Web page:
On April 18-24, 1955, leaders from twenty-nine Asian and African countries, most of which were newly independent, gathered in Bandung, Indonesia, for the first large-scale Asian-African Conference, also known as the Bandung Conference. The key organisers of the meeting included Indonesia, India, Pakistan, Burma, and Ceylon (Sri Lanka). The participants of the conference aimed to promote Afro-Asian solidarity against any form of colonialism and neo-colonialism, as well as to foster economic and cultural cooperation in the regions. The book by African-American writer Richard Wright (1908-1960) is a first-hand account of the conference.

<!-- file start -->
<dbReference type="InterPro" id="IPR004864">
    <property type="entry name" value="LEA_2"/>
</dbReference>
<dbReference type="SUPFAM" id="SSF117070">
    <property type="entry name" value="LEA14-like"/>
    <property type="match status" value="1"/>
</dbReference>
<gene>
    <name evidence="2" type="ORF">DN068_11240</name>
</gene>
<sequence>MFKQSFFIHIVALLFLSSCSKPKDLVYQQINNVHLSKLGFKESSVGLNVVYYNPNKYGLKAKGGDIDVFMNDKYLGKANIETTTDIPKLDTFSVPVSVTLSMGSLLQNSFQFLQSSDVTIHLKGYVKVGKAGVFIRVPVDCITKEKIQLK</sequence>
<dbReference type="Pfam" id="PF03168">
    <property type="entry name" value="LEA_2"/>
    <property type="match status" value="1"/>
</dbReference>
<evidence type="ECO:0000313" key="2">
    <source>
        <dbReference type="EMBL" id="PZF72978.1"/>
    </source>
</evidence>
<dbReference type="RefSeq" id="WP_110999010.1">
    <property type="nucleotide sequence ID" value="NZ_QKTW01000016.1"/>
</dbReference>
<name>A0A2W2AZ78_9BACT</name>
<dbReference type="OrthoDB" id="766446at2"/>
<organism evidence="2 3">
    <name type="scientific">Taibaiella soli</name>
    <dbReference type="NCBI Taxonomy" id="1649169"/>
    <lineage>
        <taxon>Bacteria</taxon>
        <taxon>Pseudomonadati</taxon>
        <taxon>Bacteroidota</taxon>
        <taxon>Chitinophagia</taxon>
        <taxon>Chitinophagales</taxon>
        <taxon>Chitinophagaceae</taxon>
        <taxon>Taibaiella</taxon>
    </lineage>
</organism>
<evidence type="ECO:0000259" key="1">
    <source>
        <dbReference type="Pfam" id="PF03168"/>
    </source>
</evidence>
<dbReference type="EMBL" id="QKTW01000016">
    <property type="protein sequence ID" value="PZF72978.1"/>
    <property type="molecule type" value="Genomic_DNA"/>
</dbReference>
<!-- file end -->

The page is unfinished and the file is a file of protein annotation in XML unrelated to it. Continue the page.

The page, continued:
Text on back of the press photo reads: “Bandung, Indonesia: Who’s going to get whose goat first is one of the questions in the air as delegates assemble for Asian-African Conference at Bandung, Indonesia. The problem doesn’t seem to concern this Billy goat nonchalantly nibbling the posies in front of the flag-arrayed committee conference building, where the Communist and pro-Western delegates get down to talks April 18th”. 

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